TDI [targeted dream incubation]-advertising is not some fun gimmick, but a slippery slope with real consequences. Planting dreams in people’s minds for the purpose of selling products, not to mention addictive substances, raises important ethical questions. The moral line dividing companies selling relaxing rain soundtracks to help people sleep from those embedding targeted dreams to influence consumer behavior is admittedly unclear at the moment.

Futurism.com says:

…it’s only a matter of time before tech companies that make watches, wearables, apps and other technology that monitor our sleep start to sell that data for profit, or use those tools to hack our dreams while we slumber.

Our dreams might turn into nightmares we can’t wake up from.

This technology opens a vast plot playground for authors of sci-fi, crime, and thriller writers to explore nefarious uses for dream hacking.

TKZers, please name books or films where dream manipulation is used.

How would you incorporate dream hacking into a plot?

Do you give yourself pre-sleep suggestions?



Debbie Burke’s books won’t hack your dreams but many reviewers say they keep them awake at night. Please check out Tawny Lindholm Thrillers with Passion, for sale at this link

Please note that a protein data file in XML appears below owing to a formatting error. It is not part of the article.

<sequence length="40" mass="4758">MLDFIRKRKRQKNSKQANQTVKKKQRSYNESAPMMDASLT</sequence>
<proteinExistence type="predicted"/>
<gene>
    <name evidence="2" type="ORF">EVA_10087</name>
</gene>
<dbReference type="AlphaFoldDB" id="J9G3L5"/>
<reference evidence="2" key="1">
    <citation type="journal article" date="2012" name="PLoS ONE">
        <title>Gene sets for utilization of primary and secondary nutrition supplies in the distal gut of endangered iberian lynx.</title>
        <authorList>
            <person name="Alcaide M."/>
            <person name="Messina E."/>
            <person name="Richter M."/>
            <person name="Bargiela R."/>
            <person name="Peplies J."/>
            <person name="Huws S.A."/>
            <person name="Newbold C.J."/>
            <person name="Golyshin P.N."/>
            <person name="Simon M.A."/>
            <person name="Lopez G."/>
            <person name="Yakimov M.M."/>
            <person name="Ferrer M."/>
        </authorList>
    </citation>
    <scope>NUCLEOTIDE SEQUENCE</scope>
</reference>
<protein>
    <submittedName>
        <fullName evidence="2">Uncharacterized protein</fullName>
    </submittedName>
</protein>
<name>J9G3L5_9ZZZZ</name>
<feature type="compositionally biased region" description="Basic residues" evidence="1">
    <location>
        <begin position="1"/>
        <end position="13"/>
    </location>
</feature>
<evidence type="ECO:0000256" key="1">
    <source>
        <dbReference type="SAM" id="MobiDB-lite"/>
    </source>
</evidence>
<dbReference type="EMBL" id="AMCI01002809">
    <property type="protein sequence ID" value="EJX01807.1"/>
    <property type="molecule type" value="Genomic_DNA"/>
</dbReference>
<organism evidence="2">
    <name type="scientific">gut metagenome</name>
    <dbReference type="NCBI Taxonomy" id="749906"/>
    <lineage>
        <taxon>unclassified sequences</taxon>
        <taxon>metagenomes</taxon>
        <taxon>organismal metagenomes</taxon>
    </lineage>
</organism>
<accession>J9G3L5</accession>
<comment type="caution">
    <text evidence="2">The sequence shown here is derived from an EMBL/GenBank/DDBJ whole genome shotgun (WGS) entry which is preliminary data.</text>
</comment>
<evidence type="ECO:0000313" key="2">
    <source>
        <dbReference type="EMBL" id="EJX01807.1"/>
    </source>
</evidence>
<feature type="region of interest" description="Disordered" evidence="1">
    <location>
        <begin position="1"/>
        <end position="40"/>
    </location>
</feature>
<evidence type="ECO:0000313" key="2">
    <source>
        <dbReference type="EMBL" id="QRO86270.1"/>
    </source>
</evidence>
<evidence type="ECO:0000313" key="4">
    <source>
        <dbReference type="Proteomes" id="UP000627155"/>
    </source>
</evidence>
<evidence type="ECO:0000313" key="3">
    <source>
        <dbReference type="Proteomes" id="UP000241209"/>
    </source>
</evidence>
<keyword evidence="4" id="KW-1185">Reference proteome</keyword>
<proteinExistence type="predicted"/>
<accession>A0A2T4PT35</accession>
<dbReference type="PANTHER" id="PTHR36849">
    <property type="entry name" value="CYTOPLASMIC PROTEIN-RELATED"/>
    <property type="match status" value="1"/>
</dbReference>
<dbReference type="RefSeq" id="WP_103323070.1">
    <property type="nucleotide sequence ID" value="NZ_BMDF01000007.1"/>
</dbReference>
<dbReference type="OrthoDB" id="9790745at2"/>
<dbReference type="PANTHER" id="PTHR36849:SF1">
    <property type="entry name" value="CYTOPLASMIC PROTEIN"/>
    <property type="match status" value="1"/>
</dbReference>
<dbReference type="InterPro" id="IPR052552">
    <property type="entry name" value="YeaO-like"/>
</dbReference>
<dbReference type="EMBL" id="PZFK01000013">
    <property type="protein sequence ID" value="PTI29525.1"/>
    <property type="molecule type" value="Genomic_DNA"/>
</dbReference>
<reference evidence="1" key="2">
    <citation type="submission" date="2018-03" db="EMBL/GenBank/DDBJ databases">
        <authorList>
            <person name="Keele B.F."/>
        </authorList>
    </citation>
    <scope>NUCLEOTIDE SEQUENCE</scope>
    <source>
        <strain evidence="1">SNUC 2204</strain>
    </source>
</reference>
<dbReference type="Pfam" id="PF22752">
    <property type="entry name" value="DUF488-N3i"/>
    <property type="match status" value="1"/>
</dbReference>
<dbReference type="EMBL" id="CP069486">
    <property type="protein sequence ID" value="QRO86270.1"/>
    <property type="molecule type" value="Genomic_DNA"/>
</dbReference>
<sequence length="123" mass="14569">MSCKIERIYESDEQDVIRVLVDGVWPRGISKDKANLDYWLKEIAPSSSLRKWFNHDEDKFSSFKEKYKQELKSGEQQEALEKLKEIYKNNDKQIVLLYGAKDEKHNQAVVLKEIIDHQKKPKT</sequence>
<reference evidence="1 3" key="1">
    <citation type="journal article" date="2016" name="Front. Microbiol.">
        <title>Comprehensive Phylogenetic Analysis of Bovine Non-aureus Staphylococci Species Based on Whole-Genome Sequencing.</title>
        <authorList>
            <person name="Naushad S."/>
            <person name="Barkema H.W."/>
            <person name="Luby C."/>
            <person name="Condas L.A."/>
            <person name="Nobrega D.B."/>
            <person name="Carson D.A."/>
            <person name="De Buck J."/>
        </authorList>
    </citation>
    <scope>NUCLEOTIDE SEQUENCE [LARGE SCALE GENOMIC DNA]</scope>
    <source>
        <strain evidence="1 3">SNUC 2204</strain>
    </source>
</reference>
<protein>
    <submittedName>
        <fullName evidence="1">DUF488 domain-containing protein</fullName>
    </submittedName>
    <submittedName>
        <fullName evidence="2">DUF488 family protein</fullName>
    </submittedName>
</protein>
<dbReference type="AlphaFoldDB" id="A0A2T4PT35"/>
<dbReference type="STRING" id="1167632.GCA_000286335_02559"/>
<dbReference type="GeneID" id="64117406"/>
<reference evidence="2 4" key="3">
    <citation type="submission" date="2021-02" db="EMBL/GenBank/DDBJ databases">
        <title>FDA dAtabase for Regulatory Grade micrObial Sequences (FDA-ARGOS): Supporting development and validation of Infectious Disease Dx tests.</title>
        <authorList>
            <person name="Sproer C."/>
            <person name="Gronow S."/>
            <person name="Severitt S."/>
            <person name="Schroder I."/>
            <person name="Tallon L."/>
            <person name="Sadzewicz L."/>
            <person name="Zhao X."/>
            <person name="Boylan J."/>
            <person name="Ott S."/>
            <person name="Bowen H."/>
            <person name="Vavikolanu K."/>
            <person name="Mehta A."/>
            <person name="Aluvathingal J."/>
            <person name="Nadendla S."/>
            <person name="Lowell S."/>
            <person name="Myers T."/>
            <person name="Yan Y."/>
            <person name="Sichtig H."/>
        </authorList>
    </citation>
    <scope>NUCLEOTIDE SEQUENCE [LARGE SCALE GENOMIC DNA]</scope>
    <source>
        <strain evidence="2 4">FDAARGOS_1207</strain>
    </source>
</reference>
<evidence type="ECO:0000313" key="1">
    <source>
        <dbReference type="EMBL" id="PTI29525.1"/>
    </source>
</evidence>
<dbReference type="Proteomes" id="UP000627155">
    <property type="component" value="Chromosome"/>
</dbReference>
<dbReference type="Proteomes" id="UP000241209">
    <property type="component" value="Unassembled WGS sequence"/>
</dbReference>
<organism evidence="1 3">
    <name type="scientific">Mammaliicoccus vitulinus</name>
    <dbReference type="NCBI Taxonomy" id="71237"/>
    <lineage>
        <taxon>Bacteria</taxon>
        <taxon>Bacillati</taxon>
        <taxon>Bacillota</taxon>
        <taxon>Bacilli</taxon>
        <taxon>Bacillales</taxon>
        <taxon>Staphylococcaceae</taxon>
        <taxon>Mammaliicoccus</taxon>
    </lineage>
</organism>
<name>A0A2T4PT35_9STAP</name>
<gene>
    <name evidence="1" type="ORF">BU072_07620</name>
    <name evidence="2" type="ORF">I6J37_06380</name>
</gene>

This entry was posted in #amwriting, #writers, #writerslife, dreams, Dreams and writing by Debbie Burke. Bookmark the permalink.

About Debbie Burke

Debbie writes the Tawny Lindholm series, Montana thrillers infused with psychological suspense. Her books have won the Kindle Scout contest, the Zebulon Award, and were finalists for the Eric Hoffer Book Award and BestThrillers.com. Her articles received journalism awards in international publications. She is a founding member of Authors of the Flathead and helps to plan the annual Flathead River Writers Conference in Kalispell, Montana. Her greatest joy is mentoring young writers. http://www.debbieburkewriter.com

29 thoughts on “Dream Hacking